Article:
Company loses P400m BIUST tender case

Staff Writer
LOBATSE: The High Court in Lobatse has dismissed the case in which construction company, Stocks and Stocks is fighting over the P429 million tender for the construction of Botswana International University of Science and Technology in Palapye.

Yesterday, Justice Singh Walia ordered each party to bear its own costs for the application. Last week, Stocks and Stocks applied for an interdict against the bid winner, China Civil Engineering, the Public Procurement and Asset Disposal Board (PPADB), and the Building and Engineering Services/Ministry of Education after losing the tender.

But Walia said Stocks and Stocks was properly disqualified for non-compliance with the requirements of the invitation to tender as regards registration to the subcontractor and the peremptory provisions of the law.

"I am unable to find that the first respondent (PPADB) decision was bad for irrationality or for any other reason. The application therefore fails and is hereby dismissed," Walia said.

Stocks and Stocks argued that the evaluation committee disqualified them for not proposing a quantity surveyor and that the PPADB wrongfully endorsed the decision.

They wanted the court to set aside PPADB's decision to disqualify Stocks and Stocks tender, as well as the decision to award the bid to China Civil Engineering.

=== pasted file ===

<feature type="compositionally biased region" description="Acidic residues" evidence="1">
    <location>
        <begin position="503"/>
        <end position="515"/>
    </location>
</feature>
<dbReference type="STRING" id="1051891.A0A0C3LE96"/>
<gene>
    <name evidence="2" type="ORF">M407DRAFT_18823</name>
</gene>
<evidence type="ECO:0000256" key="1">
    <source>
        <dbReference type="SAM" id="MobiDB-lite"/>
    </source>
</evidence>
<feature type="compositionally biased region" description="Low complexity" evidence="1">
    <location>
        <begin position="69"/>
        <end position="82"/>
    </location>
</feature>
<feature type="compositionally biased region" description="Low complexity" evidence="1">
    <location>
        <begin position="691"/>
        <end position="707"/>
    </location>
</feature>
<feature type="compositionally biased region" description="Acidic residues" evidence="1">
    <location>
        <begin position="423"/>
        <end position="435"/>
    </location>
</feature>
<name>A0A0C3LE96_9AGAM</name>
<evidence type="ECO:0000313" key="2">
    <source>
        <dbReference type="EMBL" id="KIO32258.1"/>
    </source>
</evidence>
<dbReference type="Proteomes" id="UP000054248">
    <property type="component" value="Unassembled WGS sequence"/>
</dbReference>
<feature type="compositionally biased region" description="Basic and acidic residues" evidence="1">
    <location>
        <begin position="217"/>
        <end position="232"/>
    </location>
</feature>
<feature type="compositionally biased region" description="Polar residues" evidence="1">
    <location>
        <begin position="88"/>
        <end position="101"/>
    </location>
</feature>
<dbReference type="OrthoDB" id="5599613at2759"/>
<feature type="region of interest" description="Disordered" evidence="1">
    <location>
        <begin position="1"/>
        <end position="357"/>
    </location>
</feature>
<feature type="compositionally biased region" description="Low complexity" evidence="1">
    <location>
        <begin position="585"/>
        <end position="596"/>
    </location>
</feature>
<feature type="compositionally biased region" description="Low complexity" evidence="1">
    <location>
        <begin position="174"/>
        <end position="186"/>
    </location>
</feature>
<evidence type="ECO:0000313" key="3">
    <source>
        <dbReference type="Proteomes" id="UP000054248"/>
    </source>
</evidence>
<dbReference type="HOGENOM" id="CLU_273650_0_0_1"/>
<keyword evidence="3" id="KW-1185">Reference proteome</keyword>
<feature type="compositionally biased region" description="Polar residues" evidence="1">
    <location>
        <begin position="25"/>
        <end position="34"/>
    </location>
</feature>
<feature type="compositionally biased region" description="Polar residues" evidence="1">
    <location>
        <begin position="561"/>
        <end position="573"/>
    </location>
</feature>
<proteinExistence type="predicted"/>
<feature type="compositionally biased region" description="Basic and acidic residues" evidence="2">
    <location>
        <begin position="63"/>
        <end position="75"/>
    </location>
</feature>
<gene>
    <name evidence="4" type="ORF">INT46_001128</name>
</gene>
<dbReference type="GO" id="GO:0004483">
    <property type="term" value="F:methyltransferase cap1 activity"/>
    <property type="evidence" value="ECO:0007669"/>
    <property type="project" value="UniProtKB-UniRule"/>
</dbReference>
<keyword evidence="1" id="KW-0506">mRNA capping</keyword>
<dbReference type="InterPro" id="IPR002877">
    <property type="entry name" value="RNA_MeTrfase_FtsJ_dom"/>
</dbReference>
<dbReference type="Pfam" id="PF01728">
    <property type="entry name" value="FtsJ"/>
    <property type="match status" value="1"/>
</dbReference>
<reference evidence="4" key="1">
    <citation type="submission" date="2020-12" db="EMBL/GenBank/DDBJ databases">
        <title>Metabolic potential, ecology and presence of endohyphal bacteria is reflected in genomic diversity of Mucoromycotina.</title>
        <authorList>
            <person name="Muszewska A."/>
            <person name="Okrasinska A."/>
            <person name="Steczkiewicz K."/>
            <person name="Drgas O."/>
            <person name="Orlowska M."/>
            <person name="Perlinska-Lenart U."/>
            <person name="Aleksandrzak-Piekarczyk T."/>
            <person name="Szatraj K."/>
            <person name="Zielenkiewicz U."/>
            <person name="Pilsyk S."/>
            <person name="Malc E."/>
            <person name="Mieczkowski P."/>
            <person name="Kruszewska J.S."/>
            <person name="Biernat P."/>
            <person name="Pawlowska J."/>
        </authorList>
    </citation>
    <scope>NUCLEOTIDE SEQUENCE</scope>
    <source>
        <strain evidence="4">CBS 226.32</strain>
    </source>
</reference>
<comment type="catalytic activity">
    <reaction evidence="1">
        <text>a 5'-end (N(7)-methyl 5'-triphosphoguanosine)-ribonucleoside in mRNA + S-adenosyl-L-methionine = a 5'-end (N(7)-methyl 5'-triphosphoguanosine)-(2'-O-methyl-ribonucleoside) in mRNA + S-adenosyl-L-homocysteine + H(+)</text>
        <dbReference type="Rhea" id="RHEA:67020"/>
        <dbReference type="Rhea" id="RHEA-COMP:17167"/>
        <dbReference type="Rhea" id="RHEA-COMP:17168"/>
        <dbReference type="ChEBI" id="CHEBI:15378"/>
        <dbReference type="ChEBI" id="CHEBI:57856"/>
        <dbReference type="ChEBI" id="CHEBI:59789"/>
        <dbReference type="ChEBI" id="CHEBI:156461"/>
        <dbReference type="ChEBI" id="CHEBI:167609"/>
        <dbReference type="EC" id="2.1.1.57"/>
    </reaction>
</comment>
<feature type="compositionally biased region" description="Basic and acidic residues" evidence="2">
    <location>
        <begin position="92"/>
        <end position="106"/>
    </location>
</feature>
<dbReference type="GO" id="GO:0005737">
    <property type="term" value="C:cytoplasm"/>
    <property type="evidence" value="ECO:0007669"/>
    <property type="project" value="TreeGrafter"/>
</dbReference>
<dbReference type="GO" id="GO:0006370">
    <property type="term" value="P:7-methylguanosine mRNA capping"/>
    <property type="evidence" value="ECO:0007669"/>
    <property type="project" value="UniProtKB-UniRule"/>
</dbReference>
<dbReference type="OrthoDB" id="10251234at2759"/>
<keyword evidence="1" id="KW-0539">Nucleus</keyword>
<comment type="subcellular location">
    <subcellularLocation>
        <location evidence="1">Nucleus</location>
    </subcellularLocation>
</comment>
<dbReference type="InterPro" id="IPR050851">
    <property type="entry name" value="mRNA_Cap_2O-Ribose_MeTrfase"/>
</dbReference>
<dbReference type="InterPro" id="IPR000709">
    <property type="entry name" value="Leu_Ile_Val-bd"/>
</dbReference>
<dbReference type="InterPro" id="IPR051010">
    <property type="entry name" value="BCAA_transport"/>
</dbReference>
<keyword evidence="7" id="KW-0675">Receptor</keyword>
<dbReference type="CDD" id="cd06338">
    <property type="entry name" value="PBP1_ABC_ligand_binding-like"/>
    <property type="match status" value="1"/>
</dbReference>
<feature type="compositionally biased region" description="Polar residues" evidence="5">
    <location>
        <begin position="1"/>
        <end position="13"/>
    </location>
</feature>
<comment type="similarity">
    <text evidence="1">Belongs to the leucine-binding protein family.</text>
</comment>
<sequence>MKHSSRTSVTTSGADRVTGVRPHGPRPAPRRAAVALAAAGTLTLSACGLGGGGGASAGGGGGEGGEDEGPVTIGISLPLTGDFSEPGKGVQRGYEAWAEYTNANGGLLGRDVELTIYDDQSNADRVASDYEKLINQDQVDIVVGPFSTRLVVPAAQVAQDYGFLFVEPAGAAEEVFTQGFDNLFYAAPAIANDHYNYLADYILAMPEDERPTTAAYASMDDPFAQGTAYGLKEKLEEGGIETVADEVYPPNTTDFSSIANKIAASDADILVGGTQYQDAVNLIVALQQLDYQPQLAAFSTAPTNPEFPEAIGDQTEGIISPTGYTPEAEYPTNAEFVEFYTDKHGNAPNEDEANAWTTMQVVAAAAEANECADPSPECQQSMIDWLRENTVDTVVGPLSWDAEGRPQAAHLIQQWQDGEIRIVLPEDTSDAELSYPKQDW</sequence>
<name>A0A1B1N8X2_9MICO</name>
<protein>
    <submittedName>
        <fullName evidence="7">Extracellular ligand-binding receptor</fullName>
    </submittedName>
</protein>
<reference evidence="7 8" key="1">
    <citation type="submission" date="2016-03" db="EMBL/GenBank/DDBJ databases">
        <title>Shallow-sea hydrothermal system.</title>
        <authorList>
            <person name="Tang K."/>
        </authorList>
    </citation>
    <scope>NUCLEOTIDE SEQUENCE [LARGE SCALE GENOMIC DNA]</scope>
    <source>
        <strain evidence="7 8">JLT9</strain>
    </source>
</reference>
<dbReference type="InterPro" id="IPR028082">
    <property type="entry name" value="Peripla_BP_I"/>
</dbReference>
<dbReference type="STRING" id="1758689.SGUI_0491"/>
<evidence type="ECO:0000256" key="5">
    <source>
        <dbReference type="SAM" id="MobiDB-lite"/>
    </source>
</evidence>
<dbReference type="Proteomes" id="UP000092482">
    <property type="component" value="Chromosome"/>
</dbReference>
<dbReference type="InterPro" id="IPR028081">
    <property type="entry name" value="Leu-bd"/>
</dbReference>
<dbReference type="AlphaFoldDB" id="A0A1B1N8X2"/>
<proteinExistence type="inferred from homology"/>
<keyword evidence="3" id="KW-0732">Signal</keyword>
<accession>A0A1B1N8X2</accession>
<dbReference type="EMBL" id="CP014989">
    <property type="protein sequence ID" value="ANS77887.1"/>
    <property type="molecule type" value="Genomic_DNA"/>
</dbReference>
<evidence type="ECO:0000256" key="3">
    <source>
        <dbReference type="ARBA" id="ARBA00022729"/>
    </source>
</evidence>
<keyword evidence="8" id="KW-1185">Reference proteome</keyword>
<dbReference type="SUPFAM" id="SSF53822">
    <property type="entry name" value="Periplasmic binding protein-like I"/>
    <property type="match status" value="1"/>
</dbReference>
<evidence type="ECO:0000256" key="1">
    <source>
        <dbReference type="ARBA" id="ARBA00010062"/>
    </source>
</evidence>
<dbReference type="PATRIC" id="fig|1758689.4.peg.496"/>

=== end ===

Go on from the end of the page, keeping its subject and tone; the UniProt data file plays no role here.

Walia ruled that the size of

a particular installation could not be used as a reason for non-compliance with the peremptory requirements to tender or the law.

"The installation may be large and insignificant or small and insignificant but that is not the determining factor. The determining factor is that, at the date of adjudication, registration did not exist," Walia said.

Stocks and Stocks argued that it is unreasonable adherence to fixed principles to require that bidders have their documents certified by the issuing authority and that disqualification for failure to do so is preference of form over substance.

The company told the court that the non-registration of their mechanical subcontractor as a basis of disqualification was unreasonable.

But Walia found no basis for awarding costs on punitive scales.

"Doing a balancing exercise and having regard to the full sets of affidavits in each application, I have come to the conclusion that a proper order for costs is for each party to bear its own costs and it is so ordered," Walia ruled.



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